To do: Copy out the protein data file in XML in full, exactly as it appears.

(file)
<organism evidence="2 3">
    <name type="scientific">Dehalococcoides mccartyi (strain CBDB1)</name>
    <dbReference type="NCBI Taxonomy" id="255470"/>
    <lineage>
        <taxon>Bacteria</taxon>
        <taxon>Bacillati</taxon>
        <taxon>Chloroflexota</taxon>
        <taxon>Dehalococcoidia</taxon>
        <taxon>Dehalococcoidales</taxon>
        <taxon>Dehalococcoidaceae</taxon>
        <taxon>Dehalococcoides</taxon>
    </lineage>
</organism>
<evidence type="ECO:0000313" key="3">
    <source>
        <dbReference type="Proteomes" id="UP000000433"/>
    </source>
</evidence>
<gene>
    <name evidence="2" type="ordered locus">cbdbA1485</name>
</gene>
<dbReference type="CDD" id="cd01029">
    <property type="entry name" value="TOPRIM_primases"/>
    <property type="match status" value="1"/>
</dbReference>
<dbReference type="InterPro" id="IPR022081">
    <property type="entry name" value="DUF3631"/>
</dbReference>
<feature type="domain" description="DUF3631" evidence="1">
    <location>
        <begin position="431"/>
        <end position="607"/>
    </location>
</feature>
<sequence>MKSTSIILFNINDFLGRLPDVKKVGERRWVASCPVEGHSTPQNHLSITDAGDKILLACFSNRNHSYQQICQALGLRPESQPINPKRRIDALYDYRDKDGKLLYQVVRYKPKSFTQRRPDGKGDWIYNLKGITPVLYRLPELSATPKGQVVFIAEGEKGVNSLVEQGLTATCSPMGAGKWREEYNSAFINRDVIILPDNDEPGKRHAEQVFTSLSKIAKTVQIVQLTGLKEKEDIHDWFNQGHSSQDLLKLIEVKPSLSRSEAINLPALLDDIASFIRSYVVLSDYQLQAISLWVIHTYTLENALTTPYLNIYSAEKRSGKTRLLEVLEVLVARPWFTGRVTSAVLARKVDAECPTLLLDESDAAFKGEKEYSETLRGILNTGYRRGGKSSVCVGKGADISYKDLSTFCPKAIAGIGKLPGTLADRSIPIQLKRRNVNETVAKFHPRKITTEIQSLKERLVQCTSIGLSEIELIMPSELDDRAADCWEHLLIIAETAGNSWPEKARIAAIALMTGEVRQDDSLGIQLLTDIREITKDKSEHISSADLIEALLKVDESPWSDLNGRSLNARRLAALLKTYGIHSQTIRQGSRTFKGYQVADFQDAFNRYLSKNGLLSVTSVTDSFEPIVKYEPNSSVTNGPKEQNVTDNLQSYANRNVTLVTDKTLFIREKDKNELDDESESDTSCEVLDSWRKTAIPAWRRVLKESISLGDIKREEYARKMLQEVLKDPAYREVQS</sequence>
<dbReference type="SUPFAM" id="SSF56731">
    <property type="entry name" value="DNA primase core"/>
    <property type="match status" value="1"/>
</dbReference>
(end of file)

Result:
<organism evidence="2 3">
    <name type="scientific">Dehalococcoides mccartyi (strain CBDB1)</name>
    <dbReference type="NCBI Taxonomy" id="255470"/>
    <lineage>
        <taxon>Bacteria</taxon>
        <taxon>Bacillati</taxon>
        <taxon>Chloroflexota</taxon>
        <taxon>Dehalococcoidia</taxon>
        <taxon>Dehalococcoidales</taxon>
        <taxon>Dehalococcoidaceae</taxon>
        <taxon>Dehalococcoides</taxon>
    </lineage>
</organism>
<evidence type="ECO:0000313" key="3">
    <source>
        <dbReference type="Proteomes" id="UP000000433"/>
    </source>
</evidence>
<gene>
    <name evidence="2" type="ordered locus">cbdbA1485</name>
</gene>
<dbReference type="CDD" id="cd01029">
    <property type="entry name" value="TOPRIM_primases"/>
    <property type="match status" value="1"/>
</dbReference>
<dbReference type="InterPro" id="IPR022081">
    <property type="entry name" value="DUF3631"/>
</dbReference>
<feature type="domain" description="DUF3631" evidence="1">
    <location>
        <begin position="431"/>
        <end position="607"/>
    </location>
</feature>
<sequence>MKSTSIILFNINDFLGRLPDVKKVGERRWVASCPVEGHSTPQNHLSITDAGDKILLACFSNRNHSYQQICQALGLRPESQPINPKRRIDALYDYRDKDGKLLYQVVRYKPKSFTQRRPDGKGDWIYNLKGITPVLYRLPELSATPKGQVVFIAEGEKGVNSLVEQGLTATCSPMGAGKWREEYNSAFINRDVIILPDNDEPGKRHAEQVFTSLSKIAKTVQIVQLTGLKEKEDIHDWFNQGHSSQDLLKLIEVKPSLSRSEAINLPALLDDIASFIRSYVVLSDYQLQAISLWVIHTYTLENALTTPYLNIYSAEKRSGKTRLLEVLEVLVARPWFTGRVTSAVLARKVDAECPTLLLDESDAAFKGEKEYSETLRGILNTGYRRGGKSSVCVGKGADISYKDLSTFCPKAIAGIGKLPGTLADRSIPIQLKRRNVNETVAKFHPRKITTEIQSLKERLVQCTSIGLSEIELIMPSELDDRAADCWEHLLIIAETAGNSWPEKARIAAIALMTGEVRQDDSLGIQLLTDIREITKDKSEHISSADLIEALLKVDESPWSDLNGRSLNARRLAALLKTYGIHSQTIRQGSRTFKGYQVADFQDAFNRYLSKNGLLSVTSVTDSFEPIVKYEPNSSVTNGPKEQNVTDNLQSYANRNVTLVTDKTLFIREKDKNELDDESESDTSCEVLDSWRKTAIPAWRRVLKESISLGDIKREEYARKMLQEVLKDPAYREVQS</sequence>
<dbReference type="SUPFAM" id="SSF56731">
    <property type="entry name" value="DNA primase core"/>
    <property type="match status" value="1"/>
</dbReference>